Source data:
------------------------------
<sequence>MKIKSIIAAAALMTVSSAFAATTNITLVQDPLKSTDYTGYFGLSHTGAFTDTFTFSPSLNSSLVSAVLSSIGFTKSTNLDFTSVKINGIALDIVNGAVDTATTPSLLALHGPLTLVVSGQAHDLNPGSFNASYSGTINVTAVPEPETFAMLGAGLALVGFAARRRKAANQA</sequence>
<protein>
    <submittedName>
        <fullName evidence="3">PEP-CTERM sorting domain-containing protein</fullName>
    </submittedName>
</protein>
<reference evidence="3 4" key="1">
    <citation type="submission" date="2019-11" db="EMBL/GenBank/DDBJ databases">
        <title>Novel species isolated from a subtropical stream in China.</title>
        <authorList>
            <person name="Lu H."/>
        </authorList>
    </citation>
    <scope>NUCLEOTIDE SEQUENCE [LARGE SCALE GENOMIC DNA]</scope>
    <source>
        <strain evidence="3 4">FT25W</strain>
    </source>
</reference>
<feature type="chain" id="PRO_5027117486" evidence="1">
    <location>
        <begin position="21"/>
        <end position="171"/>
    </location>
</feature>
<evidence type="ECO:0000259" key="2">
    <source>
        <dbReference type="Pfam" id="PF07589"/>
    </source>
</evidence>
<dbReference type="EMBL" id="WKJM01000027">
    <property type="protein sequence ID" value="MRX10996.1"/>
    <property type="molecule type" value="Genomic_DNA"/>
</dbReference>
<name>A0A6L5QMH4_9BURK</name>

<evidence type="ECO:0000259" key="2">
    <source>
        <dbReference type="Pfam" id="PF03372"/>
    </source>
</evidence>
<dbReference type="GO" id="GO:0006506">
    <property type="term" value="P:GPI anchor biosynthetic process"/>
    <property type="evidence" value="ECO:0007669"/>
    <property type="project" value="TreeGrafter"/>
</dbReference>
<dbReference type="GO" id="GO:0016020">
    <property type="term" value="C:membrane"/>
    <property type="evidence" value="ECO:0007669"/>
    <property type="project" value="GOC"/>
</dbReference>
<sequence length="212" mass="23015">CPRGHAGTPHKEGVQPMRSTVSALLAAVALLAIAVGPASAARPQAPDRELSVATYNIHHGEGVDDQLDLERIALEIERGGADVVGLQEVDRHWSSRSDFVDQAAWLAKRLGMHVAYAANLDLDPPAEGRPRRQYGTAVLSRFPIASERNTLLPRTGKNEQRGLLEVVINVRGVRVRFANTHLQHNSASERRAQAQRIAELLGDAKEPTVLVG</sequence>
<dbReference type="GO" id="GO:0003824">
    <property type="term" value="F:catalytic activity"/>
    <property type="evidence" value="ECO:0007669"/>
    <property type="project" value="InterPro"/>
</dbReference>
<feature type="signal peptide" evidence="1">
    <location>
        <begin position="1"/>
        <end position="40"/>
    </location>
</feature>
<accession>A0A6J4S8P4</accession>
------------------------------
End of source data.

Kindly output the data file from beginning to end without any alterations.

<sequence>MKIKSIIAAAALMTVSSAFAATTNITLVQDPLKSTDYTGYFGLSHTGAFTDTFTFSPSLNSSLVSAVLSSIGFTKSTNLDFTSVKINGIALDIVNGAVDTATTPSLLALHGPLTLVVSGQAHDLNPGSFNASYSGTINVTAVPEPETFAMLGAGLALVGFAARRRKAANQA</sequence>
<protein>
    <submittedName>
        <fullName evidence="3">PEP-CTERM sorting domain-containing protein</fullName>
    </submittedName>
</protein>
<reference evidence="3 4" key="1">
    <citation type="submission" date="2019-11" db="EMBL/GenBank/DDBJ databases">
        <title>Novel species isolated from a subtropical stream in China.</title>
        <authorList>
            <person name="Lu H."/>
        </authorList>
    </citation>
    <scope>NUCLEOTIDE SEQUENCE [LARGE SCALE GENOMIC DNA]</scope>
    <source>
        <strain evidence="3 4">FT25W</strain>
    </source>
</reference>
<feature type="chain" id="PRO_5027117486" evidence="1">
    <location>
        <begin position="21"/>
        <end position="171"/>
    </location>
</feature>
<evidence type="ECO:0000259" key="2">
    <source>
        <dbReference type="Pfam" id="PF07589"/>
    </source>
</evidence>
<dbReference type="EMBL" id="WKJM01000027">
    <property type="protein sequence ID" value="MRX10996.1"/>
    <property type="molecule type" value="Genomic_DNA"/>
</dbReference>
<name>A0A6L5QMH4_9BURK</name>

<evidence type="ECO:0000259" key="2">
    <source>
        <dbReference type="Pfam" id="PF03372"/>
    </source>
</evidence>
<dbReference type="GO" id="GO:0006506">
    <property type="term" value="P:GPI anchor biosynthetic process"/>
    <property type="evidence" value="ECO:0007669"/>
    <property type="project" value="TreeGrafter"/>
</dbReference>
<dbReference type="GO" id="GO:0016020">
    <property type="term" value="C:membrane"/>
    <property type="evidence" value="ECO:0007669"/>
    <property type="project" value="GOC"/>
</dbReference>
<sequence length="212" mass="23015">CPRGHAGTPHKEGVQPMRSTVSALLAAVALLAIAVGPASAARPQAPDRELSVATYNIHHGEGVDDQLDLERIALEIERGGADVVGLQEVDRHWSSRSDFVDQAAWLAKRLGMHVAYAANLDLDPPAEGRPRRQYGTAVLSRFPIASERNTLLPRTGKNEQRGLLEVVINVRGVRVRFANTHLQHNSASERRAQAQRIAELLGDAKEPTVLVG</sequence>
<dbReference type="GO" id="GO:0003824">
    <property type="term" value="F:catalytic activity"/>
    <property type="evidence" value="ECO:0007669"/>
    <property type="project" value="InterPro"/>
</dbReference>
<feature type="signal peptide" evidence="1">
    <location>
        <begin position="1"/>
        <end position="40"/>
    </location>
</feature>
<accession>A0A6J4S8P4</accession>